Mr Mirza Wahajat Hassan, exiled Chairman of the Gilgit-Baltistan Thinkers Forum took the floor on behalf of UNPO, to highlight the imminent humanitarian and environmental crisis taking place in his territory. Mr Hassan placed a particular focus on the dangerous repercussions of the China-Pakistan Economic Corridor (CPEC) and Diamer-Bhasha Dam on the ecosystem and indigenous populations.
Enghebatu Togochog, director of the Southern Mongolian Human Rights Information Center (SMHRIC), explained how practices by Chinese extractive industries such as mining are leading to the destruction of rural communities in Southern Mongolia. This was interrupted by the Chinese delegation, denouncing the speaker as a separatist, supported by the delegations from Venezuela, Pakistan, Libya, Cuba, Syria, Russia and Iran. Calls to defend the right of free speech in the forum by the Austrian, US and UK delegation, allowed Mr Togochog to continue elucidating the destruction of the Southern Mongolian ecosystem and the displacement of thousands of peoples through widespread land grabbing practices.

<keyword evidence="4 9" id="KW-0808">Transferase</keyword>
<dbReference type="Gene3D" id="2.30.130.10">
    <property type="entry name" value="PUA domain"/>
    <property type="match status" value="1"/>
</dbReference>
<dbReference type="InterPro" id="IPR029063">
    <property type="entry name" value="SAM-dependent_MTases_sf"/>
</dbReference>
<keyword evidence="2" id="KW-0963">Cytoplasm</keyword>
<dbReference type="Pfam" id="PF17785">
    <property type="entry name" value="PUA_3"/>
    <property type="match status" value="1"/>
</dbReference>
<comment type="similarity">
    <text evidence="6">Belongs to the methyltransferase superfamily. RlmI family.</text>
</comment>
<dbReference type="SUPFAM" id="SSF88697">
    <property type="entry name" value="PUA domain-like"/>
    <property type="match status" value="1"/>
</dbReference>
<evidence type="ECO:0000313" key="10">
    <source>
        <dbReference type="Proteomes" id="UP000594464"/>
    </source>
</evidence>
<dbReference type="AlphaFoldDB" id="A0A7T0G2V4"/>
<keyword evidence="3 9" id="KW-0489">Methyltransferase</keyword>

Roland Coste of the Direction Aux Affaires Savoisiennes gave an overview of Savoy’s pressing problems of pollution, and the French government’s lack of provision of any tangible solutions. Pollution in Savoy causes 60 premature deaths per year and, according to Mr Coste, highlights a clear discrimination between Paris and Savoy, with far more initiatives to tackle pollution taking place in the capital. (Click here and here for his speeches)
Moreover, a representative of the “Nations of the French Hexagone”, spoke on behalf of different Corsicans, Savoysians and Bretons and stressed the importance to protect cultural heritage so it can be passed on to future generations. The representative also underlined the importance of overcoming the centralised sense of identity propagated by the French state, calling for the introduction of a mechanism that ensures minority rights.